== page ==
Monday, April 11, 2011

Why Fragmentation Doesn't Matter (Much)

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I've mentioned fragmentation several times in this BLOG. The idea behind fragmentation is that it becomes increasingly difficult to develop for a particular platform as the number of variants increase. When there is one version of a platform you only need to make your code work properly on it, say for instance the original iPhone when it first came out. As each successive iteration and variation on a theme is added there are more and more variables that need to be test for and dealt with. Processor speeds steadily ramp up as does memory and graphics capabilities. Problems in the graphics area can be somewhat mitigated by maintaining a consistent aspect ratio.

The real problem though is that fragmentation is much less important than the fact that from an application developers perspective platforms matter less and less. What matters is getting your application in front of as many customers as possible as frequently as possible and increasingly that means supporting a wide variety of underlying operating systems and platforms. Apple has been moving in the direction of supplying a more unified user experience across their MacOS and iOS products for a while now and there are signs that Microsoft is moving in the same direction. In the future companies are going to need to be able to port their applications to many different platforms quickly if they want to maximize their odds of success in a world where customers are going to expect a consistent experience across a large number of very dissimilar underlying platforms.

Java, HTML 5 & Flash all offer potential solutions to this problem. Each technology offers a standard platform that can run the same "binary" across a wide range of platforms. I'm not an applications developer so I'm not going to try to pretend to have an in depth knowledge of any of these platforms. What I do know however is that in the case of mobile computing platforms battery life is important. While platform independent solutions provide the advantage of minimal or no porting between platforms they do have a downside. There is essentially an additional layer of software between the application and the underlying hardware. This extra layer comes at a significant cost in terms of performance and battery life. This is in part why Apple has been so strenuous in their resistance to having flash on iOS based devices. Apple has very strong feelings about managing the customer experience and discouraging developers from using API's that are inefficient and may compromise the visual look and feel of their user interface is very much in line with that desire. Whether it's legal or not is a different question.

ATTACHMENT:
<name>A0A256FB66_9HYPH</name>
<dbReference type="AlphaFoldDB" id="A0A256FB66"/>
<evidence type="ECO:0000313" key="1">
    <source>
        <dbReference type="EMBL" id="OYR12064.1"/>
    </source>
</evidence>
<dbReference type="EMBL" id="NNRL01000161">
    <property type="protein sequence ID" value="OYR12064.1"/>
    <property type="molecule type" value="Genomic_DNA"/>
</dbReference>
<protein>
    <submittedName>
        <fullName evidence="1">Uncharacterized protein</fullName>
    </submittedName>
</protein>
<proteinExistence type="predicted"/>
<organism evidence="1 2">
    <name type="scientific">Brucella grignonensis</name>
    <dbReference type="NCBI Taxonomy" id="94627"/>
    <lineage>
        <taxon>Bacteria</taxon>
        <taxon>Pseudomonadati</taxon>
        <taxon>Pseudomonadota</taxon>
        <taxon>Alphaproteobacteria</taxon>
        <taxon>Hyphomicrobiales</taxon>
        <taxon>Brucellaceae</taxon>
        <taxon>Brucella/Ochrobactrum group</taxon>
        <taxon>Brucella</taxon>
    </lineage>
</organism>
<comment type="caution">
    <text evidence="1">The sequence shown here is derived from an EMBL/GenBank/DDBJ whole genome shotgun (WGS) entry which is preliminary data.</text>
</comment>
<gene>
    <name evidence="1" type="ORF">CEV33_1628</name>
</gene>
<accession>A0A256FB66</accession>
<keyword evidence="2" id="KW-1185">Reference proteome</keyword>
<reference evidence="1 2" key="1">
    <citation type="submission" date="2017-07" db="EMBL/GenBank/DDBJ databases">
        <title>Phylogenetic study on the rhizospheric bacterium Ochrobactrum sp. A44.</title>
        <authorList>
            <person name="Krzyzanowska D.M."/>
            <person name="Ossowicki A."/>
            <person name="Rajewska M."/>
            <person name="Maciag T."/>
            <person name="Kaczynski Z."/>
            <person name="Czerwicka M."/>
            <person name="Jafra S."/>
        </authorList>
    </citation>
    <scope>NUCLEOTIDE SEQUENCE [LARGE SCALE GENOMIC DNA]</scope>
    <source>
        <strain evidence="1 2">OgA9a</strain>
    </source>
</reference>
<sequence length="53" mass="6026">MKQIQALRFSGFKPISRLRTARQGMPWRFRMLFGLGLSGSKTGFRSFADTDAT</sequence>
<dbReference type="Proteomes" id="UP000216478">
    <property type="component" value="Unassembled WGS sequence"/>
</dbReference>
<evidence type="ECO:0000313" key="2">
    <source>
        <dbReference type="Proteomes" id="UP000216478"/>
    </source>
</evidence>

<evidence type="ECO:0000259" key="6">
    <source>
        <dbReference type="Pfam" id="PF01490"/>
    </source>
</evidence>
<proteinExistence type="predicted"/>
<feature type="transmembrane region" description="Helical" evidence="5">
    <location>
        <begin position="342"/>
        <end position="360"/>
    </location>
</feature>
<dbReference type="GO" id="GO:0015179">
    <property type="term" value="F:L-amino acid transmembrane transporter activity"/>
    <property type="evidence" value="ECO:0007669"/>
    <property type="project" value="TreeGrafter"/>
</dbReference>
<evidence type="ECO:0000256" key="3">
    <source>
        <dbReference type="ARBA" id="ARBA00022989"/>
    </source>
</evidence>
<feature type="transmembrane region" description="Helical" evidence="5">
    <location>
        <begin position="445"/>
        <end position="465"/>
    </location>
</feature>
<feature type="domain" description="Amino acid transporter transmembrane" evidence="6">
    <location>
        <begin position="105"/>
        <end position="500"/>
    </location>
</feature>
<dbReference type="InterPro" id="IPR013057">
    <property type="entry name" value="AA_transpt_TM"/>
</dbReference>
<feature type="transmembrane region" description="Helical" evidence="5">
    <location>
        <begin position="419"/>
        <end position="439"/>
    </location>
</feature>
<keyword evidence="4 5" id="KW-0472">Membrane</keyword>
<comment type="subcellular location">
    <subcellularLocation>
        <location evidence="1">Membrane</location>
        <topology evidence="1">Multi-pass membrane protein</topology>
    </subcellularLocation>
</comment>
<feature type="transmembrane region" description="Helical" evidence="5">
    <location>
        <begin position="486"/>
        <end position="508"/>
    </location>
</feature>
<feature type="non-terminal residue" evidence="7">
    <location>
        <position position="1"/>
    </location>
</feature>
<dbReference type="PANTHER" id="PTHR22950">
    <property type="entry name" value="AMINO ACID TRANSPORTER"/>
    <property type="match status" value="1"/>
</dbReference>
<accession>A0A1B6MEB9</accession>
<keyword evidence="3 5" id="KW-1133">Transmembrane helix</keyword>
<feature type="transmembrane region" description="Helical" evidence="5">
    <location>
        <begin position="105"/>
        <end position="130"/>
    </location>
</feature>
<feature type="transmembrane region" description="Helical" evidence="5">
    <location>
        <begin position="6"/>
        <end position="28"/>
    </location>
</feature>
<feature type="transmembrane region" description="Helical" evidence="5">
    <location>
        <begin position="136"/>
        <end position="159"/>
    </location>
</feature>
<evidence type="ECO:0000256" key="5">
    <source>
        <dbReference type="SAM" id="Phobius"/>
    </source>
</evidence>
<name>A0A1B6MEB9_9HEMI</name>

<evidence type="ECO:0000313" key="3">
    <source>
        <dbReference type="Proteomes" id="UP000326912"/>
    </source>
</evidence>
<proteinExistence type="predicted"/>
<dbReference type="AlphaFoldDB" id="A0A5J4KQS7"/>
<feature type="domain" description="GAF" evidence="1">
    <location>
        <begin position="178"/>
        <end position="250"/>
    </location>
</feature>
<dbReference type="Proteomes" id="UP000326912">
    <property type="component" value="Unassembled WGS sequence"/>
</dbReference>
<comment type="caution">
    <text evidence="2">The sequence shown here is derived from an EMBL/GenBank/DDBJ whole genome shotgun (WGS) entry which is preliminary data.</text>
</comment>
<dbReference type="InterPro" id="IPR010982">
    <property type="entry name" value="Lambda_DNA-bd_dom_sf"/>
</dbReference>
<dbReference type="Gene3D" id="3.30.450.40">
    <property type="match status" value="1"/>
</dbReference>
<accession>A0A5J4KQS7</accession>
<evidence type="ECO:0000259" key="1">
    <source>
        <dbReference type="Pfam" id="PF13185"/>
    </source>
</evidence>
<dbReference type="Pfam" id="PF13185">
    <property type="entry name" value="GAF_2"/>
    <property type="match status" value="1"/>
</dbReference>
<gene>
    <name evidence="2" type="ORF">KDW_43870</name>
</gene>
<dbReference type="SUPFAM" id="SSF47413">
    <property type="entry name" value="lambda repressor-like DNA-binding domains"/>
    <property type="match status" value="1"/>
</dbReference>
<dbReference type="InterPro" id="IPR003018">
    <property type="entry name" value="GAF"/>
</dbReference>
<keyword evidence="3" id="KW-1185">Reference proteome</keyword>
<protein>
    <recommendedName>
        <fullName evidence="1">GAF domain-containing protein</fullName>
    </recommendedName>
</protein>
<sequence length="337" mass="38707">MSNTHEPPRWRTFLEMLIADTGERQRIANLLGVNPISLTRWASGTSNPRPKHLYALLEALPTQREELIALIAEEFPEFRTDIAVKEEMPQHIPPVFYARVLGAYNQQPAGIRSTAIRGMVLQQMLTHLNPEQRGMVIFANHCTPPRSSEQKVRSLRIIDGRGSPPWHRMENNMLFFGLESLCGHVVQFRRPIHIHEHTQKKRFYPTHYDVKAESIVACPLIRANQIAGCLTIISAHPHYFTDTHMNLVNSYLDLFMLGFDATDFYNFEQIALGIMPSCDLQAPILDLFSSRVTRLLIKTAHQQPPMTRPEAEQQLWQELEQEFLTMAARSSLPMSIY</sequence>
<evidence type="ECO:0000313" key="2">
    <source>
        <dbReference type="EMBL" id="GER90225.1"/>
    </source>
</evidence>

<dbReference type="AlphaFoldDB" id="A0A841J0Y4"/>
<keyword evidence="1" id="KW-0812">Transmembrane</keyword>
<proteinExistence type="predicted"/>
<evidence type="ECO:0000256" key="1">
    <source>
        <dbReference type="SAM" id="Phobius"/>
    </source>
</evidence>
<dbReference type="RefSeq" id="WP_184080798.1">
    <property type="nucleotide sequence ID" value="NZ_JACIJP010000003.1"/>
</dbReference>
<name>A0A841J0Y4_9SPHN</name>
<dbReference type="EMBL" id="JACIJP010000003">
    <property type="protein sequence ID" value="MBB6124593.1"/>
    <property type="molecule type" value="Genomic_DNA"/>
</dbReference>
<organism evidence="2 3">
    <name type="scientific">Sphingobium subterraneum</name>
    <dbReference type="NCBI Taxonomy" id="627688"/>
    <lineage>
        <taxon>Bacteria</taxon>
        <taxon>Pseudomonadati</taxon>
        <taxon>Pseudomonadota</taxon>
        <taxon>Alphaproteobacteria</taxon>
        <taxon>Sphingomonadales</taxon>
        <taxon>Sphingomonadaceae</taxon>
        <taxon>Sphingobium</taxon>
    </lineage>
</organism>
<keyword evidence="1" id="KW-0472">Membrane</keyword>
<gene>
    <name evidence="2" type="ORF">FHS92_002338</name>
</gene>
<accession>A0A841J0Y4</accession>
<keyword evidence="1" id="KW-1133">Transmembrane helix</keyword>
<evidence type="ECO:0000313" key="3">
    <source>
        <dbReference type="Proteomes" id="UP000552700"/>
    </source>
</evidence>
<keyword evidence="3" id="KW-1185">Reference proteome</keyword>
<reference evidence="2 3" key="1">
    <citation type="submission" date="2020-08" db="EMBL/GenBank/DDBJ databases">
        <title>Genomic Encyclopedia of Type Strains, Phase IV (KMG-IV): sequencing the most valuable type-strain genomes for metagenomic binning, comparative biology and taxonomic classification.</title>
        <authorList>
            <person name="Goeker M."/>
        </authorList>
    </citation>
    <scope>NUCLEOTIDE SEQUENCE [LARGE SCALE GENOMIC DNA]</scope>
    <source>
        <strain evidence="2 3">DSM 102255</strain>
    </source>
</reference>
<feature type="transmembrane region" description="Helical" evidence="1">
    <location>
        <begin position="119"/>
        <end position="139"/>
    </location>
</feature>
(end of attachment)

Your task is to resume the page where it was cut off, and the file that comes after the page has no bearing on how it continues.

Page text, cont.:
As hardware companies find ways to wring additional performance out of components, including batteries this will be less of an issue. There will likely still be applications that need significant porting between platforms to get reasonable performance but I suspect they will be few and far between.

One final thought for this entry. In the second decade of the 21st century there isn't just one platform. There are many. And I'm not talking about iOS or Android here, I'm talking about Facebook, Twitter, NetfFlix, Google and similar big players that provide functionality that a large segment of the Internet community find useful and desire to be ubiquitous. Applications have always been an important part of a platforms success. Word Processing and spreadsheet applications sold millions of DOS and later Microsoft Windows based PC's. Desktop publishing and other multimedia applications have sold a lot of Mac's over the years. The difference today is that many of the applications driving growth are essentially cloud based and hardware/OS independent. Where the hardware and OS used to be foundational they are now just gateways into the places where the real action is.

All of which explains why I don't see fragmentations as a big deal, at least in the sense most people use that word.

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